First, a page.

Keeping in line with the recommendation above, we used the opportunity afforded by the indifferent pricing actions to further improve the quality quotient of our portfolio. As shown in Figure 9, the fund experienced a significant increase in its allocation to network-effect businesses; the strongest source of competitive advantages within our framework. This shift came at the expense of some our economies of scale businesses in emerging markets. Importantly, we were able to achieve this rebalancing without a significant compromise on expected returns.
Figure 9: GMF Moat Type Mix – Improving the Quality Quotient
GMF: Moat type mix as of Dec 31, 2019
GMF: Moat type mix as of March 31, 2020
At the same time, we were also able to improve the business value growth potential of the portfolio as we increased our weightings in businesses that are likely to achieve the fastest business value growths. As seen in Figure 10, GMF saw a significant increase in its mix of Compounder pluses which now account for close to half of the portfolio.
As investors placed higher value on stability and dividends, they were willing to pay significantly higher prices for consolidators. The liquidation-driven price changes gave rise to an interesting valuation environment wherein some of our compounders and compounder pluses were priced for superior expected returns as compared to the lower growth businesses we exited.
Figure 10: Business Value Growth Type Mix
GMF: Growth type mix as of Dec 31, 2019
GMF: Growth type mix as of March 31, 2020
The Wuhan coronavirus adds significant uncertainty to potential investment outcomes, which is further compounded by possible unintended consequences of policymaker actions. However, the price declines experienced during the past month resulted in significantly improved investment return potentials. At the Global Moats Fund, we used this opportunity to improve all three pillars of our portfolio; the business quality, the business growth potential, and the expected returns.
Stay safe. We wish the best to your investing.
Baijnath Ramraika, CFA, is a cofounder and the CEO & CIO of Multi-Act Equiglobe (MAEG) Limited and is the Executive Director at Sapphire Capital. As a portfolio manager, he manages the Global Moats Fund and the India Moats Fund. Contact him at [email protected]. Baijnath’s thoughts and ideas can be read at his blog at www.symantaka.com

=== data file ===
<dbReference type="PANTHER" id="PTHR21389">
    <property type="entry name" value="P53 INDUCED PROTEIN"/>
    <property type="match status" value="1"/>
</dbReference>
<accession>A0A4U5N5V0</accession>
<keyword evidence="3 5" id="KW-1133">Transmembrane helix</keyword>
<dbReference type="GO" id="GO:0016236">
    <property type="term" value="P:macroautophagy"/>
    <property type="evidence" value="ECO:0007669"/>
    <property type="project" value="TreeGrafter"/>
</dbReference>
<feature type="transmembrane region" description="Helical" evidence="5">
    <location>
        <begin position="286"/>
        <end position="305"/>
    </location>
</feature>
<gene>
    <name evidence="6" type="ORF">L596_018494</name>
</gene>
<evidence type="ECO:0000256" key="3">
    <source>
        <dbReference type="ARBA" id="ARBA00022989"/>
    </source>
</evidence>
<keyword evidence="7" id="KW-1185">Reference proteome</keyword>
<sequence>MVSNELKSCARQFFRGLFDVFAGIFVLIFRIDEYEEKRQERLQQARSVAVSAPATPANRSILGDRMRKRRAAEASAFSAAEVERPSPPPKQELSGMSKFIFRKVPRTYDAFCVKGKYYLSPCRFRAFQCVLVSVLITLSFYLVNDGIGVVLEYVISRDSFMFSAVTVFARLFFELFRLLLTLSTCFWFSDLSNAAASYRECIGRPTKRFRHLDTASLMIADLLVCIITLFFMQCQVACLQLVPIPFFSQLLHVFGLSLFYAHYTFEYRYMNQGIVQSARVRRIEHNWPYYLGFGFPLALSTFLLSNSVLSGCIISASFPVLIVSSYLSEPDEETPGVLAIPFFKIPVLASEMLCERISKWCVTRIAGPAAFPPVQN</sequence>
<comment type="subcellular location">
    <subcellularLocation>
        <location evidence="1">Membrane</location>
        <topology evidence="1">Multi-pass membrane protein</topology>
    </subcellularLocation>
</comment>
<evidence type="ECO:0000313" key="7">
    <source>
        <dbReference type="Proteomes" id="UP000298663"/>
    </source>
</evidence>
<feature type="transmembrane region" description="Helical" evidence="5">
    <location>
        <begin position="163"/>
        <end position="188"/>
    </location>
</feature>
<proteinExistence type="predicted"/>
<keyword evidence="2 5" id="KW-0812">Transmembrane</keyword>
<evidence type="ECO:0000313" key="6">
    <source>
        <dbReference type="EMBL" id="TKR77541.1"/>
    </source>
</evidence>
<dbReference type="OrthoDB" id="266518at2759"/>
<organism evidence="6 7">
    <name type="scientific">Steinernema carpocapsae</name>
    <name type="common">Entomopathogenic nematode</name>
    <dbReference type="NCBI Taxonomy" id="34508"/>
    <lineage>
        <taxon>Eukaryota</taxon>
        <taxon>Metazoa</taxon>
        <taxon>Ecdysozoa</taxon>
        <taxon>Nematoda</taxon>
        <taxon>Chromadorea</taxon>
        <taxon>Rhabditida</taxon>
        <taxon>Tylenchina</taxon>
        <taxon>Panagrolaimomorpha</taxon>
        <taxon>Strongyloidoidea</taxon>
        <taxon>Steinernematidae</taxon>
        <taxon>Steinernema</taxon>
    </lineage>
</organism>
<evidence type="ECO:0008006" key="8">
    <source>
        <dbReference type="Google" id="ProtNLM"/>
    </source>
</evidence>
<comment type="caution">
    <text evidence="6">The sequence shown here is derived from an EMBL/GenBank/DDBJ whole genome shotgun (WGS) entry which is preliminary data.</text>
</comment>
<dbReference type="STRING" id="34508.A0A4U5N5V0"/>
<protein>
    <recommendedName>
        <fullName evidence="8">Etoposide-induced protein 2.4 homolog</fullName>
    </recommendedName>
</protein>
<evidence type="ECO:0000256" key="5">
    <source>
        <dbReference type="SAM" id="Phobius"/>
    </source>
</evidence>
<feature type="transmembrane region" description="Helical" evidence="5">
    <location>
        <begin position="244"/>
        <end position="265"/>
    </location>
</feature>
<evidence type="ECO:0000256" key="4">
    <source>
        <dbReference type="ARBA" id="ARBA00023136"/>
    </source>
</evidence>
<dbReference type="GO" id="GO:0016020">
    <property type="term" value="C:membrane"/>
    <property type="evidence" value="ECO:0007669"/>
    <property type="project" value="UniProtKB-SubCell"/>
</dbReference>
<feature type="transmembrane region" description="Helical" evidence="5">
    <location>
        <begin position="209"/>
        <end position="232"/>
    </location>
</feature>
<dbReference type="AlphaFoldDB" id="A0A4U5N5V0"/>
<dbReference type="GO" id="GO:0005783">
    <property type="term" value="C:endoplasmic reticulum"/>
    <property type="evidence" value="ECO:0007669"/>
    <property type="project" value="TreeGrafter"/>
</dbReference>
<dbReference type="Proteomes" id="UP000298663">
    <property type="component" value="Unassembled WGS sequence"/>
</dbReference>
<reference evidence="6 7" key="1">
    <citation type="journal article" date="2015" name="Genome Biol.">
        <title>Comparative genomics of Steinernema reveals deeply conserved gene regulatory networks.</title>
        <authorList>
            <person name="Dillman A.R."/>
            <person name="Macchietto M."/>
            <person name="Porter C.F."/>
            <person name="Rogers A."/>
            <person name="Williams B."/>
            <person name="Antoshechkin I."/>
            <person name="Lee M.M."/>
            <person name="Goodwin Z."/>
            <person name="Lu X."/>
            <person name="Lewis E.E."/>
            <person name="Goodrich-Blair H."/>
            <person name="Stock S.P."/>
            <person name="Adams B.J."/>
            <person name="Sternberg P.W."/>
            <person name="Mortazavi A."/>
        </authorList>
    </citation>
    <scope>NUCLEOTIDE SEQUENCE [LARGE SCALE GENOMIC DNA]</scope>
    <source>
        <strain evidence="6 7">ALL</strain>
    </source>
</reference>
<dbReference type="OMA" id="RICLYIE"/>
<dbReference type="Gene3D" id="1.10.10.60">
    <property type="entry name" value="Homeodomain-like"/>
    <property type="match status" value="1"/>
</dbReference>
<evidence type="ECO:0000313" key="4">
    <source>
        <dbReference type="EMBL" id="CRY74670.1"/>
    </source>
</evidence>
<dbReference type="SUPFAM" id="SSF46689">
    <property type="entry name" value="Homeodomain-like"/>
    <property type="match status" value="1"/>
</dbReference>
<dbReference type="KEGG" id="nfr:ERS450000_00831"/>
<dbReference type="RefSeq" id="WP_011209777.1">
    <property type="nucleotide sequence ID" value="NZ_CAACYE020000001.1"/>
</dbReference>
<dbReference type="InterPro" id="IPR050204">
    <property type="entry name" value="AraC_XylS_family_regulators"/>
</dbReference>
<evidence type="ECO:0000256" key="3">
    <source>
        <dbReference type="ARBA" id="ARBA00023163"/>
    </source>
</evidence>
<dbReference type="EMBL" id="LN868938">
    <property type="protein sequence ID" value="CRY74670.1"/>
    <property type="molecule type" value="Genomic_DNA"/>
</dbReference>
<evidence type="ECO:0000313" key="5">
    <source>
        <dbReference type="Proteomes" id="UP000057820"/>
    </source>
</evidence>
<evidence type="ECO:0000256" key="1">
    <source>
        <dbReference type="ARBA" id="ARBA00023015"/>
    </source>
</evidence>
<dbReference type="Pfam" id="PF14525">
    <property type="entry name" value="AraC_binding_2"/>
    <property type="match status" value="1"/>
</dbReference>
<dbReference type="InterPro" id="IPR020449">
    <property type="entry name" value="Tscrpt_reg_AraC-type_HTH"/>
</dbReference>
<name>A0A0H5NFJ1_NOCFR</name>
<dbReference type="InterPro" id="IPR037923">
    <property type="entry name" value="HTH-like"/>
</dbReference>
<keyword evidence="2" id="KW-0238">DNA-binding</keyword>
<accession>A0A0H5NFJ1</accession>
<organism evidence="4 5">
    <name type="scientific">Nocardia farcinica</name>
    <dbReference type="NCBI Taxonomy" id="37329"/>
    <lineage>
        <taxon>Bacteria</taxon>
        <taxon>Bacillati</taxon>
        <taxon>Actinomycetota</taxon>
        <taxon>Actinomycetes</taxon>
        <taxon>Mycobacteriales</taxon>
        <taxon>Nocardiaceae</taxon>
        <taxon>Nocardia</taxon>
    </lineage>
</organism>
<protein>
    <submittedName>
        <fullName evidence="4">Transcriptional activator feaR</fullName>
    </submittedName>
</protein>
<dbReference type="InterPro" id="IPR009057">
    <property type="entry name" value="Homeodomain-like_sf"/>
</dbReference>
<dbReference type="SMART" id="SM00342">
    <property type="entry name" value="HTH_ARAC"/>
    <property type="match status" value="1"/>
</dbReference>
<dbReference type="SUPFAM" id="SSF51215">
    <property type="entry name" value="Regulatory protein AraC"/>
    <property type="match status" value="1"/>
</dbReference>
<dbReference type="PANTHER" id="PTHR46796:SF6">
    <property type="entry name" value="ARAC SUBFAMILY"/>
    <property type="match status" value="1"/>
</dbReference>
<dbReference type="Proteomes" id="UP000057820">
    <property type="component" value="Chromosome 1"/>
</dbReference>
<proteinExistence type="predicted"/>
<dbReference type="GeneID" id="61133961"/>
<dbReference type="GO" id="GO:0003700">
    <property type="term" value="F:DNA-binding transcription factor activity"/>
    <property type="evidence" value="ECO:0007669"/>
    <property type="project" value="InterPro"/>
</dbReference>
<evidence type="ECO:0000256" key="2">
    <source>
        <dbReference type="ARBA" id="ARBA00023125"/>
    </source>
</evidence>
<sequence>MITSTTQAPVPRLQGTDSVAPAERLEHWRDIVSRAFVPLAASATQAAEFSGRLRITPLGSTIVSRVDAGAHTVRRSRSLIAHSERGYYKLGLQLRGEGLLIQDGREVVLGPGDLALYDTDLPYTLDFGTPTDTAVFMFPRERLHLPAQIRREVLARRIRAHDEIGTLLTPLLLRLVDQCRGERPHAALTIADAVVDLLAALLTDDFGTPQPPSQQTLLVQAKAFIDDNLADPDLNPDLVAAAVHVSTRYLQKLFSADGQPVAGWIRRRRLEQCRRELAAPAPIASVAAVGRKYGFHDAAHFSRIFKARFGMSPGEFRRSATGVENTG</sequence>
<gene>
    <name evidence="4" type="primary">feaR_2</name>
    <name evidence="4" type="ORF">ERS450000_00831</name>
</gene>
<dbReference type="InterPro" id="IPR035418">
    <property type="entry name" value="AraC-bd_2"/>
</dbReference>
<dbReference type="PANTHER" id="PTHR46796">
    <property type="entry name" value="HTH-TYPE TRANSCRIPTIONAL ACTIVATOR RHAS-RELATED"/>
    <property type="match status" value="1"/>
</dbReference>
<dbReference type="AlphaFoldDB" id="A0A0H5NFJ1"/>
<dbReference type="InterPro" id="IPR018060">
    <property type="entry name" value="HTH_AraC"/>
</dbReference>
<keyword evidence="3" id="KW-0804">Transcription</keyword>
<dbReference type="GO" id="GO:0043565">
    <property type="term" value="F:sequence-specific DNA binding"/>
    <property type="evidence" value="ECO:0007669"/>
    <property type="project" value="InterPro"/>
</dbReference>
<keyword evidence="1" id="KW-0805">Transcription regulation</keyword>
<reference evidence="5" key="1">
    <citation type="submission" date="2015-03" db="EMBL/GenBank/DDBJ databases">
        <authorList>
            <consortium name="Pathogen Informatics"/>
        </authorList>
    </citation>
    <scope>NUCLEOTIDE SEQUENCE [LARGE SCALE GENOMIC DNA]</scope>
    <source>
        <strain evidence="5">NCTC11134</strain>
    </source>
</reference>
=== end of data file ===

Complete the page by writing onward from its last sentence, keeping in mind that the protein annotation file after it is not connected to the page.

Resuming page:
Prashant K. Trivedi, CFA, is a cofounder of MAEG and the founder and chairman of Multi-Act Trade and Investments Pvt. Ltd.
MAEG is an investment manager and manages the Global Moats Fund, an investment fund that invests in a global portfolio of high-quality businesses with sustainable competitive advantages. Sapphire manages the India Moats Fund, an investment fund that invests in a portfolio of high-quality Indian businesses with sustainable competitive advantages.
Multi-Act is a financial services provider operating an investment advisory business and an independent equity research services business based in Mumbai, India.
1 GMI is a proprietary index of MAEG representing a global set of high quality businesses that qualified through our moat assessment framework as having durable competitive advantages.
2 To construct the chart, we calculated the price to fair value of each company in the Global Moats Index on a monthly basis. The index was then segmented in quintiles based on the price to fair value ratio. The chart plots the average of price to fair value ratios so calculated for each one of the quintiles.